The beam delivery system is comprised of a mechanical bellows that provides a clean, dry atmosphere for the beam after it leaves the resonator output coupler to be transferred by reflective optics to the work piece. The laser beam itself must be protected when being transmitted from one mirror to another. Beam distortion may occur in the presence of airborne particles and vapors in the beam delivery tubes. This can be avoided by purging the tubes using a CONCOA 605 or 603 Series Regulator to deliver moisture and particle-free gas. Depending on the manufacturer and model of laser, the beam purge gas may be supplied by an oil-free compressor, on-site nitrogen supply, or membrane system.

The use of “house air” can cause contamination of the beam delivery optics since the presence of oil, water, and dirt can be found in most shop air lines. It is ideal that the laser has its own air supply system. This is important in the event the shop air system is incapable of meeting the laser’s demand and other processes at the same time. The use of filters and traps can be a time-consuming and expensive procedure to maintain the compressor air purity; CONCOA’s 5239 Beam Purge Regulator is a good choice to deliver bulk nitrogen as an economical alternative.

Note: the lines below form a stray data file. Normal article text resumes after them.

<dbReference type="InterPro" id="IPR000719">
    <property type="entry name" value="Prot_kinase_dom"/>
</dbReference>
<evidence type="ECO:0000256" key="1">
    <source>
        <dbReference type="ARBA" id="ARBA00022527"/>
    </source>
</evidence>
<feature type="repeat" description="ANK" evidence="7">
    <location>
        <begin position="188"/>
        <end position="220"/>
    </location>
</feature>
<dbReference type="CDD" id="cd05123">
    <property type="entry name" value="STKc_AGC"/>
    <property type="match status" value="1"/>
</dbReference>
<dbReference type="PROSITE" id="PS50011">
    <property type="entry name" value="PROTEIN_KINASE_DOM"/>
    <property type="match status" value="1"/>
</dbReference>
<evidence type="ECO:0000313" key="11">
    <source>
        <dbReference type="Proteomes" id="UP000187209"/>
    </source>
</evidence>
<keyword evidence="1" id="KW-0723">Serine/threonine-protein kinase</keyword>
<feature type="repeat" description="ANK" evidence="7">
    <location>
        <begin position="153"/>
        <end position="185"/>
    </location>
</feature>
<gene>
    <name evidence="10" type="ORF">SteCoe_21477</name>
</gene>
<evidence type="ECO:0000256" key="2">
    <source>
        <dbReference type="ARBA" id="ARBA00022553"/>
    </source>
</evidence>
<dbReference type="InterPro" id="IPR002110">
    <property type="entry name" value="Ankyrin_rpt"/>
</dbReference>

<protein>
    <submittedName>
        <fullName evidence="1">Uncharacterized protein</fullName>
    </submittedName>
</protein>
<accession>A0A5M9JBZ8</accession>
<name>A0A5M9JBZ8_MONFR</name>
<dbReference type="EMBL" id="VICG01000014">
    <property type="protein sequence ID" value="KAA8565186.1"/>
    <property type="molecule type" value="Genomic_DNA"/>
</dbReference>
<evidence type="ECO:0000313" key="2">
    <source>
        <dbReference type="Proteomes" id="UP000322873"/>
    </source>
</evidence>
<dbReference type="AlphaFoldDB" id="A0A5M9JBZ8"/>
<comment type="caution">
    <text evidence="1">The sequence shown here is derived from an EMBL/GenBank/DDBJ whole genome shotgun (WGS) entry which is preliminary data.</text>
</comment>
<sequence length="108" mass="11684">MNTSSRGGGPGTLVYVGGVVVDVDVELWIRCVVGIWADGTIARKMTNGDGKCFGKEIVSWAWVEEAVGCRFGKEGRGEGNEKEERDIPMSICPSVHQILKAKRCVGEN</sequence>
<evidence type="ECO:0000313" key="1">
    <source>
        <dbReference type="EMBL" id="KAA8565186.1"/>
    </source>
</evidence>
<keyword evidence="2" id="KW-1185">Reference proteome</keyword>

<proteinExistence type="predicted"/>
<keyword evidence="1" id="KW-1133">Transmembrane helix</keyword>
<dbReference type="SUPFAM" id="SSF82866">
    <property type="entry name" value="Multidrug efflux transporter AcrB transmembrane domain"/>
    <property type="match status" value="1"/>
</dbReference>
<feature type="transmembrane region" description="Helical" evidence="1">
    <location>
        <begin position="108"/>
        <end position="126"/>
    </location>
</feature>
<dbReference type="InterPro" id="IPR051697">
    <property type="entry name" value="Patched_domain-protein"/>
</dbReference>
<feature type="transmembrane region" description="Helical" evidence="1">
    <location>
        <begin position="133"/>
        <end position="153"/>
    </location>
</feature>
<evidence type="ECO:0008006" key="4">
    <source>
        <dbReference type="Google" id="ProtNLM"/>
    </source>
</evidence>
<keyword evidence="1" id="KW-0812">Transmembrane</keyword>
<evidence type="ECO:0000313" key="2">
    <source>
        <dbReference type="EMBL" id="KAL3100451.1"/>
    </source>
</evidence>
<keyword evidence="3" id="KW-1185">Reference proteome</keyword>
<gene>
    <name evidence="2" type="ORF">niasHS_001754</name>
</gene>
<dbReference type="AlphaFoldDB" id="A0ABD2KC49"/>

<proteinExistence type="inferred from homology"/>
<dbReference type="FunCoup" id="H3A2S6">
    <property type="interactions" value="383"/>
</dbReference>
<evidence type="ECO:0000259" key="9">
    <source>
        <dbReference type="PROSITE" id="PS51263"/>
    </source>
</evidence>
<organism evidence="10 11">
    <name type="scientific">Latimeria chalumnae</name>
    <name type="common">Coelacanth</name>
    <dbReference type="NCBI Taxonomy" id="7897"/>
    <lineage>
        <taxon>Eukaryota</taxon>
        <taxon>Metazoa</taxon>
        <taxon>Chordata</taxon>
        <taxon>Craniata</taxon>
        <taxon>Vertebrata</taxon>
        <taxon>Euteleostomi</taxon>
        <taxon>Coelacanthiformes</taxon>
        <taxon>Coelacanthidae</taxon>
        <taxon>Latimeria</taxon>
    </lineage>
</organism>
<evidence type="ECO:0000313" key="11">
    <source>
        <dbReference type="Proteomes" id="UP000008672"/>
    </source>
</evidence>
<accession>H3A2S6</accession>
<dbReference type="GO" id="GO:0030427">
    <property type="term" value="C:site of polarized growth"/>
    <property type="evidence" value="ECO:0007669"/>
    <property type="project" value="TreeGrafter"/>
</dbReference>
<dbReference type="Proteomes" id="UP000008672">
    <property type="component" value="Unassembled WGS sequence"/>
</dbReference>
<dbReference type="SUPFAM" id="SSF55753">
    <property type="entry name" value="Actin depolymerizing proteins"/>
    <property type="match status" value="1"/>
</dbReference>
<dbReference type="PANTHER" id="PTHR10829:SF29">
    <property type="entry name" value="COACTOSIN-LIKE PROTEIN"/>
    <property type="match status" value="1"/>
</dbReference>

Laser manufacturers are currently integrating membrane technology to not only supply clean, dry air, but also nitrogen for process applications. Membranes offer several advantages, such as modular design allowing future expansion, low maintenance costs (no moving parts), and low energy requirements. Membranes for gas separation are made of polymers in the form of hollow fibers. Gases pass through certain membrane materials at different rates, allowing selective separation. In the case of a beam purge system, a compressor supplies an air supply to the membrane in which dry air permeates through and moisture is evacuated. The effective flow rate out of the system is directly related to the pressure drop across the membrane, the type of polymer fibers, fiber thickness, and solubility of the desired gas. A membrane system can be custom-designed to meet the purity requirements, flow capacity, and type of gas output for either purging or assist gas applications. In either application, CONCOA’s 603 Series Line Regulator meets the demand with a high-flow balanced stem seat. Purity is not sacrificed because the 5239 and 603 both offer a 1 x 10-8 scc/sec leak integrity and a stainless steel diaphragm.


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